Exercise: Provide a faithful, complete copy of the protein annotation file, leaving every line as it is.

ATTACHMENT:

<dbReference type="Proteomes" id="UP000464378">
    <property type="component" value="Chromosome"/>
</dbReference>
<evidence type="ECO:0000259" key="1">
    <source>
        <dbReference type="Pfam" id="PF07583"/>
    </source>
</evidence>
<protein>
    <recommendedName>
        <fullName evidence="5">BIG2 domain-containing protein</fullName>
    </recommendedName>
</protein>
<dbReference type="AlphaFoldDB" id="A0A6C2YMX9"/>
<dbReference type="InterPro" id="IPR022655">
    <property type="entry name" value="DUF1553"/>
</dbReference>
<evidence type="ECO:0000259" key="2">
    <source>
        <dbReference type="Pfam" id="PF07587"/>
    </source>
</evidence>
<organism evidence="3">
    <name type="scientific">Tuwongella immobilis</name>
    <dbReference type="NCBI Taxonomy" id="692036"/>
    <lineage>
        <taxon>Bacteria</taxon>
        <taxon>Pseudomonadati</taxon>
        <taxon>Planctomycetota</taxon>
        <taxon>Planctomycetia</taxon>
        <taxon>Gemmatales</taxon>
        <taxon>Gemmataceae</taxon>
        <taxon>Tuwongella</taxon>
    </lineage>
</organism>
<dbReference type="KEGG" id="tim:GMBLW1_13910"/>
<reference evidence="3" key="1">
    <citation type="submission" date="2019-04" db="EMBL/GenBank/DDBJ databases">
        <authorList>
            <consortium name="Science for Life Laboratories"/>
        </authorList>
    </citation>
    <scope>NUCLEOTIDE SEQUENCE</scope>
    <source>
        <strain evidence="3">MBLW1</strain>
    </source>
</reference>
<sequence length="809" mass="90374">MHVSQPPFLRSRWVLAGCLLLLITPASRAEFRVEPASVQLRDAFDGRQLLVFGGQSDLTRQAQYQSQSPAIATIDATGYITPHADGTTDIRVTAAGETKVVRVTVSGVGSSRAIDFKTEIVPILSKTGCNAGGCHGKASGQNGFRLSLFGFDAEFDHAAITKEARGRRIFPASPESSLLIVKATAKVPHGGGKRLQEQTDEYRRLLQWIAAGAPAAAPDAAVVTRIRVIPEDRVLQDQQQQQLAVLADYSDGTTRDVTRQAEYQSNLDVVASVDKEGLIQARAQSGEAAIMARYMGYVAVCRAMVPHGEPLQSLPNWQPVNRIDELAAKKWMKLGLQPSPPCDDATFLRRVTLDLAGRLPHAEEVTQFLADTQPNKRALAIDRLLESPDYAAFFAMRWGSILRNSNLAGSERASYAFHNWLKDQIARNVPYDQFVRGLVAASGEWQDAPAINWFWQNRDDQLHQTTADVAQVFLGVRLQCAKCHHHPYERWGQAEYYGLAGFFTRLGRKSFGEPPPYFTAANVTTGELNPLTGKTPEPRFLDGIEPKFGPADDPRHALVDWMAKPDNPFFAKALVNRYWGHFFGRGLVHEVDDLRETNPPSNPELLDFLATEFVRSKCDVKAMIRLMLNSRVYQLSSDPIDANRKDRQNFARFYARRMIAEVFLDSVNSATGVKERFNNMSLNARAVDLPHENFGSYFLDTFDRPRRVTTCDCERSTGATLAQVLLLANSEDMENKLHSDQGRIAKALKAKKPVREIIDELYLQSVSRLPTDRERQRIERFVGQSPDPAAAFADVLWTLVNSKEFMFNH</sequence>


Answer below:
<dbReference type="Proteomes" id="UP000464378">
    <property type="component" value="Chromosome"/>
</dbReference>
<evidence type="ECO:0000259" key="1">
    <source>
        <dbReference type="Pfam" id="PF07583"/>
    </source>
</evidence>
<protein>
    <recommendedName>
        <fullName evidence="5">BIG2 domain-containing protein</fullName>
    </recommendedName>
</protein>
<dbReference type="AlphaFoldDB" id="A0A6C2YMX9"/>
<dbReference type="InterPro" id="IPR022655">
    <property type="entry name" value="DUF1553"/>
</dbReference>
<evidence type="ECO:0000259" key="2">
    <source>
        <dbReference type="Pfam" id="PF07587"/>
    </source>
</evidence>
<organism evidence="3">
    <name type="scientific">Tuwongella immobilis</name>
    <dbReference type="NCBI Taxonomy" id="692036"/>
    <lineage>
        <taxon>Bacteria</taxon>
        <taxon>Pseudomonadati</taxon>
        <taxon>Planctomycetota</taxon>
        <taxon>Planctomycetia</taxon>
        <taxon>Gemmatales</taxon>
        <taxon>Gemmataceae</taxon>
        <taxon>Tuwongella</taxon>
    </lineage>
</organism>
<dbReference type="KEGG" id="tim:GMBLW1_13910"/>
<reference evidence="3" key="1">
    <citation type="submission" date="2019-04" db="EMBL/GenBank/DDBJ databases">
        <authorList>
            <consortium name="Science for Life Laboratories"/>
        </authorList>
    </citation>
    <scope>NUCLEOTIDE SEQUENCE</scope>
    <source>
        <strain evidence="3">MBLW1</strain>
    </source>
</reference>
<sequence length="809" mass="90374">MHVSQPPFLRSRWVLAGCLLLLITPASRAEFRVEPASVQLRDAFDGRQLLVFGGQSDLTRQAQYQSQSPAIATIDATGYITPHADGTTDIRVTAAGETKVVRVTVSGVGSSRAIDFKTEIVPILSKTGCNAGGCHGKASGQNGFRLSLFGFDAEFDHAAITKEARGRRIFPASPESSLLIVKATAKVPHGGGKRLQEQTDEYRRLLQWIAAGAPAAAPDAAVVTRIRVIPEDRVLQDQQQQQLAVLADYSDGTTRDVTRQAEYQSNLDVVASVDKEGLIQARAQSGEAAIMARYMGYVAVCRAMVPHGEPLQSLPNWQPVNRIDELAAKKWMKLGLQPSPPCDDATFLRRVTLDLAGRLPHAEEVTQFLADTQPNKRALAIDRLLESPDYAAFFAMRWGSILRNSNLAGSERASYAFHNWLKDQIARNVPYDQFVRGLVAASGEWQDAPAINWFWQNRDDQLHQTTADVAQVFLGVRLQCAKCHHHPYERWGQAEYYGLAGFFTRLGRKSFGEPPPYFTAANVTTGELNPLTGKTPEPRFLDGIEPKFGPADDPRHALVDWMAKPDNPFFAKALVNRYWGHFFGRGLVHEVDDLRETNPPSNPELLDFLATEFVRSKCDVKAMIRLMLNSRVYQLSSDPIDANRKDRQNFARFYARRMIAEVFLDSVNSATGVKERFNNMSLNARAVDLPHENFGSYFLDTFDRPRRVTTCDCERSTGATLAQVLLLANSEDMENKLHSDQGRIAKALKAKKPVREIIDELYLQSVSRLPTDRERQRIERFVGQSPDPAAAFADVLWTLVNSKEFMFNH</sequence>